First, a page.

equals method usage in string and list

on the oracle java documentation, equals() from list says two lists are defined to be equal if they contain the same elements. But from object class equals() return true only if their hash code is equal. It means equals() from list overrides equals method from object class. And it's same for equals() from string. As long as they have same characters, they return true.

so whenever I declare a type as String, or use list classes like arraylist equals() are overriden automatically righT?

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3 Answers equals method usage in string and list

equals() are overridden automatically righT?

Answer : Yes absolutely right, If you are asking overriden .equals() method is invoked automatically at run time

**Object class is parent class for every class in java and it consist of .equals() method which compares the object references

But String class, Wrapper classes (Integer,Long etc..) and Collections Classes (ArrayList, hashSet etc..) are overridden .equals() method to compare content in object instead of object references

to avoid confusions here is the clear example

public class Main2 {
public static void main(String[] args) {
    List<String> l1 = new ArrayList<>();
    l1.add(new String("hello"));
    List<String> l2 = new ArrayList<>();
    l2.add(new String("hello"));

    System.out.println(l1.equals(l2)); //true

    List<Test> t1 = new ArrayList<>();
    t1.add(new Test());
    List<Test> t2 = new ArrayList<>();
    t2.add(new Test());

    System.out.println(t1.equals(t2)); //false
    }
}

 class Test{
  }

In the above example comparing List<String> will return true because .euqals() method in String is overridden to compare content

But while comparing Lits<Test> will return false even though both objects are empty, since .equals() method in Test class is not overridden by default it will invoke Object class .equals() method which compares reference of objects as == does

Google Question object class equals method compares hashcode ?

Answer

The java.lang.Object class requires that any two objects that compare equal using the equals() method must produce the same integer result when the hashCode() method is invoked on the objects [API 2014]. The equals() method is used to determine logical equivalence between object instances.Feb 12, 2018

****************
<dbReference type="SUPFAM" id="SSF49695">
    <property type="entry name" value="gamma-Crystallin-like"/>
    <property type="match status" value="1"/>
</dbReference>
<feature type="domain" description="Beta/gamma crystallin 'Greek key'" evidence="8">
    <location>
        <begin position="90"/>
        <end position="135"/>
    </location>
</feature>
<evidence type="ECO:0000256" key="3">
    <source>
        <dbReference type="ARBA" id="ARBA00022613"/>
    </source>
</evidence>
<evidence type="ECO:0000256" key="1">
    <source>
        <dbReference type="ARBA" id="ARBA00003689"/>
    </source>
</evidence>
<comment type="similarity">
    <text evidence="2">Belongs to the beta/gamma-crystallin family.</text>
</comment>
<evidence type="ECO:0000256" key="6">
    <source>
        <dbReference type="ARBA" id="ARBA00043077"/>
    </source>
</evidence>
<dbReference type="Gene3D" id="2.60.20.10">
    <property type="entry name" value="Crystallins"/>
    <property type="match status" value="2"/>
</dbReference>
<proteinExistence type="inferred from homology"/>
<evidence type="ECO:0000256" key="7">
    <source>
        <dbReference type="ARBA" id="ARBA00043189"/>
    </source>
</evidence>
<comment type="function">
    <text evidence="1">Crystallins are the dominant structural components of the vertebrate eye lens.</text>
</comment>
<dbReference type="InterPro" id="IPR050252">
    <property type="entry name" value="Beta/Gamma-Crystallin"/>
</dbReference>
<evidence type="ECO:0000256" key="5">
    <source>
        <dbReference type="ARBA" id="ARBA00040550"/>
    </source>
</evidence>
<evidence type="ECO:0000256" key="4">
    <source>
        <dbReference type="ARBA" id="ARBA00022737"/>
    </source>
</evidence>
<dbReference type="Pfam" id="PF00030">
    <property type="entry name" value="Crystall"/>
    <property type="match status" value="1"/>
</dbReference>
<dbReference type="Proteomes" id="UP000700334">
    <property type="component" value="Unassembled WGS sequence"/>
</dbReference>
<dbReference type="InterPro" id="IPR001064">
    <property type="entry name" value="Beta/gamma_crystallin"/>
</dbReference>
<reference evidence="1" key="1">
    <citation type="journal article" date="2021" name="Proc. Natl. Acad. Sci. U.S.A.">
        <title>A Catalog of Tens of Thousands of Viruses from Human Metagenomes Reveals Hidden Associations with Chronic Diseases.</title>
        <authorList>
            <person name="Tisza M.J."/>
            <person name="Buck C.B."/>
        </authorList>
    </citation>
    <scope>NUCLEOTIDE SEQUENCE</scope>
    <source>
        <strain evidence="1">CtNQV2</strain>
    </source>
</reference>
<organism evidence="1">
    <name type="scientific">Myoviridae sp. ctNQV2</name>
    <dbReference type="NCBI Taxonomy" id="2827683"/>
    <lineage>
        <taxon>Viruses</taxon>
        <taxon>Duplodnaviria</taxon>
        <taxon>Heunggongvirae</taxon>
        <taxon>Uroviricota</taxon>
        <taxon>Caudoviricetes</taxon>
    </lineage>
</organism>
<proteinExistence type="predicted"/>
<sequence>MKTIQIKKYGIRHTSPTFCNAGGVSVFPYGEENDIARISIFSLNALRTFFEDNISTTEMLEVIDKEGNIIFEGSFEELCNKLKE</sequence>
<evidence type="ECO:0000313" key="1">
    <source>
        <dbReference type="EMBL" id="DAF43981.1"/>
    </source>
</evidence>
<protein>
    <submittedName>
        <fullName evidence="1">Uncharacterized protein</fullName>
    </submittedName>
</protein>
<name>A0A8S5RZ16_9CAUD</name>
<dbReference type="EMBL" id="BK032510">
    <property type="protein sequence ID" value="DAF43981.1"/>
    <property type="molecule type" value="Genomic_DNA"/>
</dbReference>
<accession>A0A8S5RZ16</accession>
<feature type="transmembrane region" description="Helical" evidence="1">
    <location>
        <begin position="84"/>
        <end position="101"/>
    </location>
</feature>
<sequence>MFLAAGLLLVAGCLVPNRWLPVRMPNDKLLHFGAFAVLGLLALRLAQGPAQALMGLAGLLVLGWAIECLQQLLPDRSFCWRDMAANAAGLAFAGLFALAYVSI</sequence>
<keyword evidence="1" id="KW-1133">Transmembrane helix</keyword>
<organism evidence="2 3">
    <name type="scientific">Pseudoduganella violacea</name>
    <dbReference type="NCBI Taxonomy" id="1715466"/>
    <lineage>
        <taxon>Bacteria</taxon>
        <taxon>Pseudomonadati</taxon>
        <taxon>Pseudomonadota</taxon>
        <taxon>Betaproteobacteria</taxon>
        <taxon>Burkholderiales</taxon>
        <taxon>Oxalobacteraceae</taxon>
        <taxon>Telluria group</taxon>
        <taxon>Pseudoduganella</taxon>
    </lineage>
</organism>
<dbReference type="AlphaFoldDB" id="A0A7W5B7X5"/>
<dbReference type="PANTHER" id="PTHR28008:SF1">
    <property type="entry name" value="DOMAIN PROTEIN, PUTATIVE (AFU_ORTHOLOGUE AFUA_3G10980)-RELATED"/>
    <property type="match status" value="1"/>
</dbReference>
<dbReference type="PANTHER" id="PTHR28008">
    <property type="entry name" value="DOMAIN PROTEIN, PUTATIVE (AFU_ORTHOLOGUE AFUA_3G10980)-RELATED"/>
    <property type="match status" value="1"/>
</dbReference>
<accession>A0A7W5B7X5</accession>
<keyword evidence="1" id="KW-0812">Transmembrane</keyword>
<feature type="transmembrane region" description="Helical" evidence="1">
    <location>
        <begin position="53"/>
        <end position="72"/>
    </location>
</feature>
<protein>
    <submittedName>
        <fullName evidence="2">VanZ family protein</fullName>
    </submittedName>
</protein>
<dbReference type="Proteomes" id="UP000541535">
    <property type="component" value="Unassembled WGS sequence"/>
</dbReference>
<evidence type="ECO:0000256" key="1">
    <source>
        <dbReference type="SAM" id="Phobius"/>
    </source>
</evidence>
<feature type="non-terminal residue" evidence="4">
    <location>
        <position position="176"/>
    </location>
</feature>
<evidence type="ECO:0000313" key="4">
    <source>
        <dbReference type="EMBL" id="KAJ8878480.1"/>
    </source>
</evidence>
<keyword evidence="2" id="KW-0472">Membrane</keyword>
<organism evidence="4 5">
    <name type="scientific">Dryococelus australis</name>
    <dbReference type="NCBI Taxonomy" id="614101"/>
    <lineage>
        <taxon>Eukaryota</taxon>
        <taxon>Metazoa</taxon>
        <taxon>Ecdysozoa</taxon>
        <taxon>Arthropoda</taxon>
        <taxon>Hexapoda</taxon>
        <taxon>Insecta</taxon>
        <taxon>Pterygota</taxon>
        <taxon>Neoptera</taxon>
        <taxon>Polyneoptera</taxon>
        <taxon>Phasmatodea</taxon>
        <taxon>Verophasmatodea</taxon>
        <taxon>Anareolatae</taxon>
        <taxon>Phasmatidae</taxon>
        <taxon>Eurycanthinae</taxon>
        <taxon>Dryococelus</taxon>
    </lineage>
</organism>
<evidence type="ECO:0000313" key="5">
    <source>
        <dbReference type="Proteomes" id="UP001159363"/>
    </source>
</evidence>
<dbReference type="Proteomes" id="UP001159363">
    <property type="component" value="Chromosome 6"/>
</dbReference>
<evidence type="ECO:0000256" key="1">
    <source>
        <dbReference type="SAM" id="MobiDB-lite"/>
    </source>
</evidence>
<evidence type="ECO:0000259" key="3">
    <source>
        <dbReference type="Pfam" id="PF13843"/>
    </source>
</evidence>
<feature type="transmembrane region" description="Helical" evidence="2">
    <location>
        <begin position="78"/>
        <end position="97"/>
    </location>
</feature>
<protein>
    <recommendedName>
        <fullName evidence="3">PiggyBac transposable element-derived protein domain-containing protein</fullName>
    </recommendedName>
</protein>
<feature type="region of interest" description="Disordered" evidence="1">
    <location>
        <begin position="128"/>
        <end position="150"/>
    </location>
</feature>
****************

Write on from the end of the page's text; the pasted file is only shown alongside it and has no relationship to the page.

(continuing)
4 months ago

No, .equals() would not magically get overwritten when String are getting compared in list.

the String Class in java already has the .equals() method overwritten in its definition to compare characters by default.

meaning, even without a list if you do this:

String a = new String("abc");
String b = new String("abc");
System.out.println(a.equals(b)); 

Then, your output would be true

refer this: https://docs.oracle.com/javase/7/docs/api/java/lang/String.html

4 months ago

equals() are overriden automatically righT?

No. Methods are not overwritten "automatically".

You can look at the code - both classes have their own implementation of equals and hashCode. This implementation is what is used at runtime. If you're writing your own class, you will likely implement equals and hashCode.

But from object class equals() return true only if their hash code is equal.

I think you (and the original version of the other answer) are misunderstanding the documentation on equals:

Indicates whether some other object is "equal to" this one.

The equals method implements an equivalence relation on non-null object references:

    It is reflexive: for any non-null reference value x, x.equals(x) should return true.
    It is symmetric: for any non-null reference values x and y, x.equals(y) should return true if and only if y.equals(x) returns true.
    It is transitive: for any non-null reference values x, y, and z, if x.equals(y) returns true and y.equals(z) returns true, then x.equals(z) should return true.
    It is consistent: for any non-null reference values x and y, multiple invocations of x.equals(y) consistently return true or consistently return false, provided no information used in equals comparisons on the objects is modified.
    For any non-null reference value x, x.equals(null) should return false. 

The equals method for class Object implements the most discriminating possible equivalence relation on objects; that is, for any non-null reference values x and y, this method returns true if and only if x and y refer to the same object (x == y has the value true).

Note that it is generally necessary to override the hashCode method whenever this method is overridden, so as to maintain the general contract for the hashCode method, which states that equal objects must have equal hash codes.

The only part of this that refers to hashCode is at the end, which specifies that equal objects must have equal hash codes - this isn't automatic, it's by convention so things like HashMap will work.

Comparing hashCode values is NOT the default implementation of equals, and should NEVER be the implementation of equals - it is possible to have multiple non-equal objects with the same result for hashCode. The rule is to make sure your hashCode implementation returns the same value if objects are equal.

As an example, both of these will output the same hashCode, but are clearly not equal:

    System.out.println("Aa".hashCode());
    System.out.println("BB".hashCode());

Recommended further reading: this related question.

4 months ago